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Coming Home to a Foreign CountryXiamen and Returned Overseas Chinese, 1843-1938$
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Soon Keong Ong

Print publication date: 2021

Print ISBN-13: 9781501756184

Published to Cornell Scholarship Online: January 2022

DOI: 10.7591/cornell/9781501756184.001.0001

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PRINTED FROM Cornell University Press SCHOLARSHIP ONLINE (www.cornell.universitypressscholarship.com). (c) Copyright University of Cornell University Press, 2022. All Rights Reserved. An individual user may print out a PDF of a single chapter of a monograph in Cornell for personal use. date: 26 June 2022

Facilitating Migration

Facilitating Migration

Xiamen as a Migration Hub

Chapter:
(p.63) 3 Facilitating Migration
Source:
Coming Home to a Foreign Country
Author(s):

Soon Keong Ong

Publisher:
Cornell University Press
DOI:10.7591/cornell/9781501756184.003.0004

This chapter dissects Xiamen transformation into the in-between place of Minnan and explains the migration mechanisms and processes through the port city. The chapter looks at the economic impacts migration had on the emigrants themselves and the families they left behind in China as well as the transformative effects migration had on a city, especially one that witnessed the coming and going of a large number of people. Xiamen became known to the world as the depot for cheap Chinese hands when it was designated the first center in China for the disreputable trade in Chinese “coolies,” that is, indentured laborers under contract to foreigners. With such awareness, the chapter highlights Xiamen's role in the coolie trade until 1850. It unravels how the coolie trade — initiated and determined by European firms — left a particularly bad mark on the Chinese minds as it was perceived to be another form of imperialist exploitation of China. The chapter then investigates the development and evolvement of Xiamen as it catered to the needs of the emigrants: as a funnel city, as a budding financial center, and as a regional metropolis.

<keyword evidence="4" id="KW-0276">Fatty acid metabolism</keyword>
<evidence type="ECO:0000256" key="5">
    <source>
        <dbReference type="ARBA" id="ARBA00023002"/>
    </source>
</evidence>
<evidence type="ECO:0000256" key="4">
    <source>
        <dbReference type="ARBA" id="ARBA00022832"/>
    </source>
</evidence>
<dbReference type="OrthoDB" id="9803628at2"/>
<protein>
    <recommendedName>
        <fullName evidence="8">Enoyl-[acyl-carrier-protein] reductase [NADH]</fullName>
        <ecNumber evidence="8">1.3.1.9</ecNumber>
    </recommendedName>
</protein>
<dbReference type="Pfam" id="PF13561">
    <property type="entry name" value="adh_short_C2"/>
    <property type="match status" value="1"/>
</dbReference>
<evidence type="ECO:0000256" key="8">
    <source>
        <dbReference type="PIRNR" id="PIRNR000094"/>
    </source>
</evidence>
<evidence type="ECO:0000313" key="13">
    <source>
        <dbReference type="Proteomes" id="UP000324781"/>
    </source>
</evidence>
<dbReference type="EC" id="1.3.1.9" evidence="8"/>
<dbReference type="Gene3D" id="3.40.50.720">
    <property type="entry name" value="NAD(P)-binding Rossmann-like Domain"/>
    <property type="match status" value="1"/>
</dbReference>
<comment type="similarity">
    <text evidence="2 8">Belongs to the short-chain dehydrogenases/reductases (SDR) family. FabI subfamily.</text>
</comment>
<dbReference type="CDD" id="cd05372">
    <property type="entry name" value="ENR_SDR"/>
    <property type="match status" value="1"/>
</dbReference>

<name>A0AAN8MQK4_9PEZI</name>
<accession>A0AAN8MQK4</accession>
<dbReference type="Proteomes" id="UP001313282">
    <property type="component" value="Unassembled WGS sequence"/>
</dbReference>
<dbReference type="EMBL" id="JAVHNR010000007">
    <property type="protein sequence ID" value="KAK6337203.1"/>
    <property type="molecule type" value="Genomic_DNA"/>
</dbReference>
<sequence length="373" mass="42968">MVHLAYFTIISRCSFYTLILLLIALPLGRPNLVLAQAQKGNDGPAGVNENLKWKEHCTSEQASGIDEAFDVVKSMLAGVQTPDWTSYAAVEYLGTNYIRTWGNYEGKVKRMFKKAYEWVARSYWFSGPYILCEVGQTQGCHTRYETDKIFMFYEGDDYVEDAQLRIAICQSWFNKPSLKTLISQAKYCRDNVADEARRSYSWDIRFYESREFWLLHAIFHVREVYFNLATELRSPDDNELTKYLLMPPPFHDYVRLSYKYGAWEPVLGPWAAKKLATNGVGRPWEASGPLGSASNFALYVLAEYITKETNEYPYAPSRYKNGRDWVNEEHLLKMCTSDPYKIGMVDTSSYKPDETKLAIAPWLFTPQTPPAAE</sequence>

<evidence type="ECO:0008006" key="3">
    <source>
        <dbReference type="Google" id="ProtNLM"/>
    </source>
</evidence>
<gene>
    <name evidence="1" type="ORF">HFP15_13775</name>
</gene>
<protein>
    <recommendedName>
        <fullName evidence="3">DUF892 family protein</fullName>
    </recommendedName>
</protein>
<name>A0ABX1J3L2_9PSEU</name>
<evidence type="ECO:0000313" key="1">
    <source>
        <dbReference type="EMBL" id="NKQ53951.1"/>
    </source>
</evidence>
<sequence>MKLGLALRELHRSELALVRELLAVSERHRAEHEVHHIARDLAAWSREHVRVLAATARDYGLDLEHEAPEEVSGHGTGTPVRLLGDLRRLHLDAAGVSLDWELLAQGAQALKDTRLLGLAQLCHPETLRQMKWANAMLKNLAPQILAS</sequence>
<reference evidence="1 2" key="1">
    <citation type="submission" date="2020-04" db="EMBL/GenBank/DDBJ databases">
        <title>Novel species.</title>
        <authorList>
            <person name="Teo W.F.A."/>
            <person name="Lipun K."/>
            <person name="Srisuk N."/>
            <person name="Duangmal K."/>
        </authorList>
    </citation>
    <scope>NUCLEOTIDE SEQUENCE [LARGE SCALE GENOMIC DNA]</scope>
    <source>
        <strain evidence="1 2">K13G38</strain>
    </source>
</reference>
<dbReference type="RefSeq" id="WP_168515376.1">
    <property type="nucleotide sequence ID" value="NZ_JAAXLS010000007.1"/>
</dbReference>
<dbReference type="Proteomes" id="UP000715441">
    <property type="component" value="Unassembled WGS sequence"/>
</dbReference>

Keywords:   Xiamen, Minnan, migration, emigrants, China, port city, Chinese coolies, indentured laborers, imperialist exploitation

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